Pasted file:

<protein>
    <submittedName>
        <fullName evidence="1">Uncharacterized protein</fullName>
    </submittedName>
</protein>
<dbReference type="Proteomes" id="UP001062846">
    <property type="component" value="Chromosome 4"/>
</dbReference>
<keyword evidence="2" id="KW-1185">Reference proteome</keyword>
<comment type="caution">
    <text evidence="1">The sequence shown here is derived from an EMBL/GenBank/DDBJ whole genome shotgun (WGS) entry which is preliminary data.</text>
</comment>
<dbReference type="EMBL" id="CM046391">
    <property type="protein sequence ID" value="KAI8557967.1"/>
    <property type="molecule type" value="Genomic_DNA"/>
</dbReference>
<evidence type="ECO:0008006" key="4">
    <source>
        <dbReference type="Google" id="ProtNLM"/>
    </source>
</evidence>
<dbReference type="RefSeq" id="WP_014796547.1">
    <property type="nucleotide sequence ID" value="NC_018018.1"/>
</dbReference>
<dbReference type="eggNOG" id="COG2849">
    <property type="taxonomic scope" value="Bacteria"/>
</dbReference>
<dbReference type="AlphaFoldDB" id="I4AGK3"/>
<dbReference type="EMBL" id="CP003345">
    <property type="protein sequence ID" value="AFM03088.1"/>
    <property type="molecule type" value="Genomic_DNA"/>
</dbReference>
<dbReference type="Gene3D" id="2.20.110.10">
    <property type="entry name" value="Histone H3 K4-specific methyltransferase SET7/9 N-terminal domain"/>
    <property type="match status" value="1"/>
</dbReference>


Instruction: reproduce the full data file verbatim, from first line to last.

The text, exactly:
<protein>
    <submittedName>
        <fullName evidence="1">Uncharacterized protein</fullName>
    </submittedName>
</protein>
<dbReference type="Proteomes" id="UP001062846">
    <property type="component" value="Chromosome 4"/>
</dbReference>
<keyword evidence="2" id="KW-1185">Reference proteome</keyword>
<comment type="caution">
    <text evidence="1">The sequence shown here is derived from an EMBL/GenBank/DDBJ whole genome shotgun (WGS) entry which is preliminary data.</text>
</comment>
<dbReference type="EMBL" id="CM046391">
    <property type="protein sequence ID" value="KAI8557967.1"/>
    <property type="molecule type" value="Genomic_DNA"/>
</dbReference>
<evidence type="ECO:0008006" key="4">
    <source>
        <dbReference type="Google" id="ProtNLM"/>
    </source>
</evidence>
<dbReference type="RefSeq" id="WP_014796547.1">
    <property type="nucleotide sequence ID" value="NC_018018.1"/>
</dbReference>
<dbReference type="eggNOG" id="COG2849">
    <property type="taxonomic scope" value="Bacteria"/>
</dbReference>
<dbReference type="AlphaFoldDB" id="I4AGK3"/>
<dbReference type="EMBL" id="CP003345">
    <property type="protein sequence ID" value="AFM03088.1"/>
    <property type="molecule type" value="Genomic_DNA"/>
</dbReference>
<dbReference type="Gene3D" id="2.20.110.10">
    <property type="entry name" value="Histone H3 K4-specific methyltransferase SET7/9 N-terminal domain"/>
    <property type="match status" value="1"/>
</dbReference>